Three Workplace Happiness Myths

A higher salary, more holidays, and a promotion - if you were given these three things overnight, how would you feel?

Most people would probably feel overjoyed, excited and satisfied. An article from The Guardian suggests that these changes may not bring you the happiness you think they will.  

1. Higher Salary

Our salaries make us happier in relation to what others in similar roles are making. There is also research to suggest that happiness related to salaries plateaus after we start making around $70,000.00 (CAD) each year, as this salary allows most of us to live comfortably and feel supported.  

2. More Paid Holidays

More holidays may provide more happiness at work if you don't like your job. If you enjoy your job, this article suggests that more time off may not make a difference. We will also quickly habituate to the time off we are given, so an increase will improve happiness for a short time, until we feel we deserve more.

3. Promotions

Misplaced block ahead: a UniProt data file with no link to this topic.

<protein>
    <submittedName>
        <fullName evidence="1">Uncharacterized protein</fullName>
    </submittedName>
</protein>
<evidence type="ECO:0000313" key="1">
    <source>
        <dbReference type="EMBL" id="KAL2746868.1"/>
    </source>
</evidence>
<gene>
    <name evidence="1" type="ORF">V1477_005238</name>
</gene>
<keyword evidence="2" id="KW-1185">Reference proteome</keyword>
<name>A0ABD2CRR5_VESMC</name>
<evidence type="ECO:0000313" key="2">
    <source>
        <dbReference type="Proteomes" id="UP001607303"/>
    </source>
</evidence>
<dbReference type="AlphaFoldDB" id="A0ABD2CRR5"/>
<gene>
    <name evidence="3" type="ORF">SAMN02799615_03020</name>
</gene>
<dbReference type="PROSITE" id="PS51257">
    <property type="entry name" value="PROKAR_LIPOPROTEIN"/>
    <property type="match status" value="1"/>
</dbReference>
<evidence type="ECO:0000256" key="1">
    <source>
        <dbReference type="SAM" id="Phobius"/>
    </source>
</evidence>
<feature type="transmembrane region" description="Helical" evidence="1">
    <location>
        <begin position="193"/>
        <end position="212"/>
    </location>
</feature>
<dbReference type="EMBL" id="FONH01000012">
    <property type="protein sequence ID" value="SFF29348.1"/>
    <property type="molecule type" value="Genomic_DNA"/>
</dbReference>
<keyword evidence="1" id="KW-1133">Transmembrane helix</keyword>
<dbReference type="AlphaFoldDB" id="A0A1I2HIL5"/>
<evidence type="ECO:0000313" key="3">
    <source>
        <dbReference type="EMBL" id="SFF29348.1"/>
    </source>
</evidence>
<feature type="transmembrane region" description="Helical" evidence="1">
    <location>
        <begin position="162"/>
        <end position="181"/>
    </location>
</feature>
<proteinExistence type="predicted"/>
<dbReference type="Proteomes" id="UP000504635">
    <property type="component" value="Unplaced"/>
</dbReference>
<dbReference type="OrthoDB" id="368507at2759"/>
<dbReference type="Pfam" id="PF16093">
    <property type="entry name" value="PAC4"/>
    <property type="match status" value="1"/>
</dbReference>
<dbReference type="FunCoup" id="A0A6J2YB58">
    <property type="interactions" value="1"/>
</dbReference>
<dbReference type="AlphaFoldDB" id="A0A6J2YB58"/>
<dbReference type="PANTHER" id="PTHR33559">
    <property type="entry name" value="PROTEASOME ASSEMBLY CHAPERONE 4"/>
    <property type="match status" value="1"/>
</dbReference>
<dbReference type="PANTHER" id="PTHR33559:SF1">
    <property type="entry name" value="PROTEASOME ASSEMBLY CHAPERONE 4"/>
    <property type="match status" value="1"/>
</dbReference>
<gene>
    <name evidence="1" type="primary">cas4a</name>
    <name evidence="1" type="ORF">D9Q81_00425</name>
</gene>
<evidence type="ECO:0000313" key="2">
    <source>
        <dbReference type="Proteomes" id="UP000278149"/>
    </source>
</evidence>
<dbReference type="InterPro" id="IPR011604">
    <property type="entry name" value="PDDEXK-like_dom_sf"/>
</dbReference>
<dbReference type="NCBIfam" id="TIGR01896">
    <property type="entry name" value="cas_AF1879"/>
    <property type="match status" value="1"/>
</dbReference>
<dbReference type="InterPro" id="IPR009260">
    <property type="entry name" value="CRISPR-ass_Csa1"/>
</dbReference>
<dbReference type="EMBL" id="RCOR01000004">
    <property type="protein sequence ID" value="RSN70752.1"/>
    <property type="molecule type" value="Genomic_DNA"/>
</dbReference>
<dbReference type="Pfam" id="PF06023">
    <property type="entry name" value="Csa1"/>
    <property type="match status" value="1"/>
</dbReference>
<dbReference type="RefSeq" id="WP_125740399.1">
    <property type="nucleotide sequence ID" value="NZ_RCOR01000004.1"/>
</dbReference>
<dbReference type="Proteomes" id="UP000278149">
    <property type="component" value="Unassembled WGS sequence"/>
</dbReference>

A promotion or a new role may spike happiness at first, but it will then decrease and plateau based on new responsibilities and obligations. 

So What does make us happy?

If the three main perceived happiness boosters actually may not work, what can we do to increase happiness at work? Psychologist Sonja Lyubomirsky suggests that striving towards career goals is a more long-term and permanent way to increase happiness at work. The effort put into working towards a goal brings us more happiness than tangible things like increased salary and promotions. 

Another element in improving workplace happiness is developing positive relationships with your co-workers. Having a few colleagues you consider friends can make a world of difference in your satisfaction at work.

Is this research surprising to you? Do you agree or disagree with these points? Let us know in the comments below! 


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